It is another object of the present invention to provide a new and improved upright-type vacuum cleaner whereby the motor for supplying the suction and driving the brush and heater arrangement is mounted adjacent the handle portion of the upright cleaner.

Still another object of the present invention resides in an improved upright vacuum cleaner wherein a first housing defining the suction nozzle is pivoted to the lower end of a second housing containing a motor driven fan drivingly connected to a rotatable brush in the first hous- A still further object of the present invention resides in an upright-type vacuum cleaner with improved means of disabling the brush and beater arrangement upon the mere insertion of a portion of the attachment into the suction area of the vacuum cleaner.

Still another object of the present invention resides in improved counterbalancing means for counterbalancing the upper of the pivotally related housings so that the weight of the motor and fan in the housing secured to the handle need not be supported by the person manipulating the cleaner.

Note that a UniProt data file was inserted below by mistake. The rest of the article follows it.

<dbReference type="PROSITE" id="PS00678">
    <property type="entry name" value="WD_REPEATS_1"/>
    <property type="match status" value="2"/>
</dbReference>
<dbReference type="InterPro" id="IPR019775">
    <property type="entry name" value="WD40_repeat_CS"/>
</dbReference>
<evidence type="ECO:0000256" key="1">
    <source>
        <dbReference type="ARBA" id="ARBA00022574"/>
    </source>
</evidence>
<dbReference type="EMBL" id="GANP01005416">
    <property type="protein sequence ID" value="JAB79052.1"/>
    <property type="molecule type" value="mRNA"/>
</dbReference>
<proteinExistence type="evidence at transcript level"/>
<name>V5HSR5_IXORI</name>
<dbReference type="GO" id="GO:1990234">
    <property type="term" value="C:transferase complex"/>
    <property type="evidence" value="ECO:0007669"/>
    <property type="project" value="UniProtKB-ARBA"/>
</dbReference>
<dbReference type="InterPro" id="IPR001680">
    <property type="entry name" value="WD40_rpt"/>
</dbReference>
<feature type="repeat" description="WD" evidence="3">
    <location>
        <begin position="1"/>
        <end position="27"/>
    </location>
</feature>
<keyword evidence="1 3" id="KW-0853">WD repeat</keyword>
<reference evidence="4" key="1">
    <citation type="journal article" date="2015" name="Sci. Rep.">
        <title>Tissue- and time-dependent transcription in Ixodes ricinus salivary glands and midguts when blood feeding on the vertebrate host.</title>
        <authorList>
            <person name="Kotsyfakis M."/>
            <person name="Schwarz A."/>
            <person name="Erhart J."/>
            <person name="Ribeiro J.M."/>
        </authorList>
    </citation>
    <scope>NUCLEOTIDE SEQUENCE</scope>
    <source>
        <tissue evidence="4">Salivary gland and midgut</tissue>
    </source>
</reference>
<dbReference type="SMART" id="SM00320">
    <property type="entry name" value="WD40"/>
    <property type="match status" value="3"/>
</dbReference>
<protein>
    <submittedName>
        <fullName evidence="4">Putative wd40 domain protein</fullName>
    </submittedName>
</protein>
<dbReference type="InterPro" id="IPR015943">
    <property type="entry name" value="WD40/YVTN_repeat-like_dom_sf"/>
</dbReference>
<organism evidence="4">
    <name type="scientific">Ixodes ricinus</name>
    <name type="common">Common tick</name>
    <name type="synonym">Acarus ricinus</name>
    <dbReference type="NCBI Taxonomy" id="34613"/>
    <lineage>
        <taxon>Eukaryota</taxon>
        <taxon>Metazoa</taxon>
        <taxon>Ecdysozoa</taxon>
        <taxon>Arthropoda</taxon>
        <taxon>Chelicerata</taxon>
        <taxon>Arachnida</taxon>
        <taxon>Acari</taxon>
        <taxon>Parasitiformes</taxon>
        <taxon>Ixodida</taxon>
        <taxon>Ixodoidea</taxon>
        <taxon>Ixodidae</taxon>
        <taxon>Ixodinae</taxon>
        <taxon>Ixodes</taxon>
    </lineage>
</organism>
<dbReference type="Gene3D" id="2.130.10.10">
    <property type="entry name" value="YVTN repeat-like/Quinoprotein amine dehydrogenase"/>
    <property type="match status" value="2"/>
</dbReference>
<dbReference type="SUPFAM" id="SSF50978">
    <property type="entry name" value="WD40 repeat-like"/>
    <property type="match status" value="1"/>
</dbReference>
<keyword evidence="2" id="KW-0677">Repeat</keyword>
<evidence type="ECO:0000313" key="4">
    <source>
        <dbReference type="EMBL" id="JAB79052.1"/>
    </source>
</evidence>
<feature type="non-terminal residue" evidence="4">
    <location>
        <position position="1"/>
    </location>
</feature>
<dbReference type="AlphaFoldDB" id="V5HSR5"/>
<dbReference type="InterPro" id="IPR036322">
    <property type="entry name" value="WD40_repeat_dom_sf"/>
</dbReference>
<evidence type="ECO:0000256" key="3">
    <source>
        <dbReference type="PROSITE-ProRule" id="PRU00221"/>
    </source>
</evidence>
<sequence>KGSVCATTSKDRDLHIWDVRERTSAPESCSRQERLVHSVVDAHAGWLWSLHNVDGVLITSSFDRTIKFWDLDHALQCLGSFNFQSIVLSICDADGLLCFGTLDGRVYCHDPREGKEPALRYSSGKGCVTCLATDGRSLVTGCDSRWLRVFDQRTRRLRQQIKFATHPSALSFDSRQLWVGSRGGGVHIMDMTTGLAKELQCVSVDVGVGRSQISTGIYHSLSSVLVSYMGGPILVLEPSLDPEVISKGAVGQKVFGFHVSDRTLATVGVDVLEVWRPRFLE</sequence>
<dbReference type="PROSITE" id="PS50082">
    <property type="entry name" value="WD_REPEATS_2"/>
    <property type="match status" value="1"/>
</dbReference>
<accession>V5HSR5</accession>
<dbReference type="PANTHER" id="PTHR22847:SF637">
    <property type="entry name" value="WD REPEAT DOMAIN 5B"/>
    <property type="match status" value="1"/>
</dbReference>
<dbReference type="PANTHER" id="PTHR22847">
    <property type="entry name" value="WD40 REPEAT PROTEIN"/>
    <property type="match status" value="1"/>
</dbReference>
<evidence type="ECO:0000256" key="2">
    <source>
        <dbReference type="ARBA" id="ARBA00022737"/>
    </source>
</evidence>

It is another object of the present invention to provide an upright-type cleaner in which the housing defining the nozzle and housing the rotatable brush is sufficiently low so that it can be moved underneath almost any type of furniture in the same manner that the nozzle of the tank-type cleaner can be manipulated.

Further objects and advantages of the present invention will become apparent as the following description proceeds and the features of novelty which characterize the invention will be pointed out with particularity in the claims annexed to and forming a part of this specification.

For a better understanding of the presentinvention, reference may be had to the accompanying drawings in which:

FIG. 1 is a front perspective view of the upright-type vacuum cleaner of the present invention;

FIG. 2 is a side elevational view of the cleaner of FIG. 1 with certain portions thereof shown in section taken substantially on line 2-2 of FIG. 1;

FIG. 3 is a greatly enlarged bottom view of the lower housing portion of the upright-type vacuum cleaner of the present invention and the lower portion of the upper housing pivotally connected to the lower housing, with certain portions cut away more clearly to illustrate the present invention and with the upper housing pivoted to its lowermost position;